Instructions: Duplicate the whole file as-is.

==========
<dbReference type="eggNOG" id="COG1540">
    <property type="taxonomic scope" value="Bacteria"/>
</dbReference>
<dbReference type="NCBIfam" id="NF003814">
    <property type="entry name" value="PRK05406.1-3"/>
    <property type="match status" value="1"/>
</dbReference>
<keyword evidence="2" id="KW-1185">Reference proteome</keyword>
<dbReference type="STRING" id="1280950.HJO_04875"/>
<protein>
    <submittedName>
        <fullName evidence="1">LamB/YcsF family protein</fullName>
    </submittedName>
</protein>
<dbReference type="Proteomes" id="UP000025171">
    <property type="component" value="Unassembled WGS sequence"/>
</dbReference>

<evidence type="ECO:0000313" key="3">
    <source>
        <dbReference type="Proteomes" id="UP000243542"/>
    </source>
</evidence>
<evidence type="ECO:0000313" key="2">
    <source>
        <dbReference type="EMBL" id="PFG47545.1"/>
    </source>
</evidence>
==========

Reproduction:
<dbReference type="eggNOG" id="COG1540">
    <property type="taxonomic scope" value="Bacteria"/>
</dbReference>
<dbReference type="NCBIfam" id="NF003814">
    <property type="entry name" value="PRK05406.1-3"/>
    <property type="match status" value="1"/>
</dbReference>
<keyword evidence="2" id="KW-1185">Reference proteome</keyword>
<dbReference type="STRING" id="1280950.HJO_04875"/>
<protein>
    <submittedName>
        <fullName evidence="1">LamB/YcsF family protein</fullName>
    </submittedName>
</protein>
<dbReference type="Proteomes" id="UP000025171">
    <property type="component" value="Unassembled WGS sequence"/>
</dbReference>

<evidence type="ECO:0000313" key="3">
    <source>
        <dbReference type="Proteomes" id="UP000243542"/>
    </source>
</evidence>
<evidence type="ECO:0000313" key="2">
    <source>
        <dbReference type="EMBL" id="PFG47545.1"/>
    </source>
</evidence>